Christa Wolf; Trans. Jan Van Heurck
Cassandra by Christa Wolf, translated by Jan Van Heurck, presents the fall of Troy and its aftermath through the first-person point of view of Cassandra, a daughter of Priam and Hecuba, the king and queen of Troy. According to Greek mythology, Cassandra was given the gift of prophecy by Apollo after she promised to become his consort. When she reneged on her promise, Apollo cursed her so no one would believe her prophesies.
We meet Cassandra as she is about to face her death. She weaves descriptions of her current situation with flashes of the past. She describes the deterioration of Troy into a virtual police state, a situation that creeps up fueled by a war that generates fear and superstition among her people and within members of her family. She is horrified by the changes she witnesses in the behaviors and values of those she loves. She warns of the impending doom, but her voice is marginalized and eventually silenced. She witnesses the brutality of war, the deaths of family and friends, and the destruction of her city.
Through Cassandra, Wolf voices her opinions on the insanity of war and its corrosive impact. As the novel unfolds, we see truth manipulated to serve political aims. Hostilities force people into adopting positions contrary to their previous nature. Deceptions and lies are reiterated until they assume the strength of dogma. The whole fabric of society crumbles until what remains is no longer recognizable. In war, everyone loses.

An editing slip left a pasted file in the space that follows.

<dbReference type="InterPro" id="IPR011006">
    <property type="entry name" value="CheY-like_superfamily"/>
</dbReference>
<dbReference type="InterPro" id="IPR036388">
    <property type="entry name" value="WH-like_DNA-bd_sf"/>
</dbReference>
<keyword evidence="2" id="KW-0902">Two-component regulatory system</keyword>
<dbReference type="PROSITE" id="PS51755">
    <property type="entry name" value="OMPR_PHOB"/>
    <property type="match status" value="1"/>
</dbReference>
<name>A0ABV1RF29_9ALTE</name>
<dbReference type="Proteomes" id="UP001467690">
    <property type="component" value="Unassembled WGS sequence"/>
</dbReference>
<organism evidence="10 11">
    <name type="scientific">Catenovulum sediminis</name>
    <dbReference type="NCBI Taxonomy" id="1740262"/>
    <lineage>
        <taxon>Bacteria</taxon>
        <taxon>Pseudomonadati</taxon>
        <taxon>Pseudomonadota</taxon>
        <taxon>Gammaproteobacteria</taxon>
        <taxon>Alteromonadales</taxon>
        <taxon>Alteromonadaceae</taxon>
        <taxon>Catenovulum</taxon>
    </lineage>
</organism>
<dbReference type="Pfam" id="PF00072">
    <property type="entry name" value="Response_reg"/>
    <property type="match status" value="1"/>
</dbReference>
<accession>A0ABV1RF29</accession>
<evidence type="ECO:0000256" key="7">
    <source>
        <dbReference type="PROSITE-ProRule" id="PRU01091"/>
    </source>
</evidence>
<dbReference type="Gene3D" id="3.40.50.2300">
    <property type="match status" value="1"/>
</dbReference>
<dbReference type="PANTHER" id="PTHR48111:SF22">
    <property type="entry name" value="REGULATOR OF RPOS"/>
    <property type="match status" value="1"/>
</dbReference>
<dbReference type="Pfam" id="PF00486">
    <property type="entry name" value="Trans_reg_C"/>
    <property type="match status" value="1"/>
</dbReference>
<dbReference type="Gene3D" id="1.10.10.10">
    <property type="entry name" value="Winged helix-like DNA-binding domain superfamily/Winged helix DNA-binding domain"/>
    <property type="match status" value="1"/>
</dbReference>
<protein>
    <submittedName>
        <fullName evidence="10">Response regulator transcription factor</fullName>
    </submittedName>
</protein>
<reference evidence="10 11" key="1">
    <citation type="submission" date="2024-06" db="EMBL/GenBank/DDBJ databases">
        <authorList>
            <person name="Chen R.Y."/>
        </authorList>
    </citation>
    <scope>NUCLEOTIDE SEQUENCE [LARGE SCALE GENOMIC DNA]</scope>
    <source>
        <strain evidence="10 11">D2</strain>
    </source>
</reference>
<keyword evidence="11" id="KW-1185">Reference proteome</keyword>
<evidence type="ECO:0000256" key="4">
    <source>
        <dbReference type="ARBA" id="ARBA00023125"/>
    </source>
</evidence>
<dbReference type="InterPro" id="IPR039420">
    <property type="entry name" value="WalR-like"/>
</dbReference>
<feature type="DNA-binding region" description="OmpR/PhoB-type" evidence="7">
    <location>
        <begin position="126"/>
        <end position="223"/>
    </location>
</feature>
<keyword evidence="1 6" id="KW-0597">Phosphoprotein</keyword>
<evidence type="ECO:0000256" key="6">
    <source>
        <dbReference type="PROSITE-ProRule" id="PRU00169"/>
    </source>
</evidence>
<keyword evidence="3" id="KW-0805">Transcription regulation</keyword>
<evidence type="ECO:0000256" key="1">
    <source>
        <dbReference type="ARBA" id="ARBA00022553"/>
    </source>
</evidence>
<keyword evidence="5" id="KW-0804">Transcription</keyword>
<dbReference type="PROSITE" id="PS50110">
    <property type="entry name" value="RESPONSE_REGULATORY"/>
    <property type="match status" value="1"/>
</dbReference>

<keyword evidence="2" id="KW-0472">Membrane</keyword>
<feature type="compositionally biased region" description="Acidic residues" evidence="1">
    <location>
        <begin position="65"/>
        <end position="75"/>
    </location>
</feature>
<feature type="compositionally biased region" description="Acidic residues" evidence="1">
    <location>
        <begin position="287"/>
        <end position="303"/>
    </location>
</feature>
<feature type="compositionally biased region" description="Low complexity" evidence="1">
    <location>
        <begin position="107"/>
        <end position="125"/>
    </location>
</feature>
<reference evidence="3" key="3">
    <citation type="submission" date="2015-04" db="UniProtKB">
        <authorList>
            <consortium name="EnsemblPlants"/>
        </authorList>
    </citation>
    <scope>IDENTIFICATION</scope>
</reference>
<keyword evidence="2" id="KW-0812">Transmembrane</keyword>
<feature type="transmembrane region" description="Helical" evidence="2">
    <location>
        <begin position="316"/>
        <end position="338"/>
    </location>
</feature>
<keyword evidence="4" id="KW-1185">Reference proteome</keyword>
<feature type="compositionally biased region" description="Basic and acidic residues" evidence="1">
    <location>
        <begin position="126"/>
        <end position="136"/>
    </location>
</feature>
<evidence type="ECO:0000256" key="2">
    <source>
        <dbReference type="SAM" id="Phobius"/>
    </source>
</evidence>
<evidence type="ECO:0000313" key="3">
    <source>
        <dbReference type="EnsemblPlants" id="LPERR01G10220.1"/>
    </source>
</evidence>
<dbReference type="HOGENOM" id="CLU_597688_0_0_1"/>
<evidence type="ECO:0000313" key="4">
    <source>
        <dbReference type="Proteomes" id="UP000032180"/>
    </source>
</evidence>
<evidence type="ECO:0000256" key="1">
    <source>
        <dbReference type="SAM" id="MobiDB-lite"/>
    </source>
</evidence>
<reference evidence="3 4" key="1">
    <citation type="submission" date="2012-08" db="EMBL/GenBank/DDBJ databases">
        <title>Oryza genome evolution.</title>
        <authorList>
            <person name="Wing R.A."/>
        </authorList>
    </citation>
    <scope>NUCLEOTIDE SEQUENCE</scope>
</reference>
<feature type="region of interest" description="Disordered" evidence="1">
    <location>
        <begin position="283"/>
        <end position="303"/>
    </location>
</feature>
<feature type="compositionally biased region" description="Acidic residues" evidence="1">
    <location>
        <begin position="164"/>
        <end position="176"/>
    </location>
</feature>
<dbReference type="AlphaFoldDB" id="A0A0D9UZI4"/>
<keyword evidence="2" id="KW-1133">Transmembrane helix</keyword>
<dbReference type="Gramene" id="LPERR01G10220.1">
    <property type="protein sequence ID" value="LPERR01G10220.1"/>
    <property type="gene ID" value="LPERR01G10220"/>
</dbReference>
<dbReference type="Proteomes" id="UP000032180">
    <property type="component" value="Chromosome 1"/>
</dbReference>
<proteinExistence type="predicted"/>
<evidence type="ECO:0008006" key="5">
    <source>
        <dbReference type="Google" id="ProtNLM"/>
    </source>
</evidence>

One of the many interesting aspects of the novel is the way in which the women of Troy carve a physical and psychological space for themselves outside of male domain. There is a sense of sisterhood and unity among women. They share intimate details of their lives, soothe each other’s wounds with healing balms, administer medicinal herbs and plants, and interpret dreams. Cassandra finds solace and comfort in the company of these women, a respite from the male machinations in the palace.
The book includes a collection of four essays in which Wolf describes her travels to ancient sites in Greece and Crete. Cassandra’s vision and voice are never far from her mind and eventually take shape as Wolf treks through these ancient sites. Woven into her travelogue are her musing on Cassandra. We are given a fascinating glimpse into the mind of an author’s creative process taking shape as it is being informed by her travels, research, and readings of Classical literature.
Wolf’s writing is intense and powerful. She conveys her views with passion and conviction. The writing is dense and energetic. At times, it can pose a challenge to keep track of her meditations on Cassandra, on the fall of Troy, on the impact of war, and on the political upheavals caused by the Cold War during the 1980s when she wrote the novel. But it is a challenge worth facing because what emerges is the voice of a talented author with a profound sensitivity to the state of the world and the political turmoil that surround her.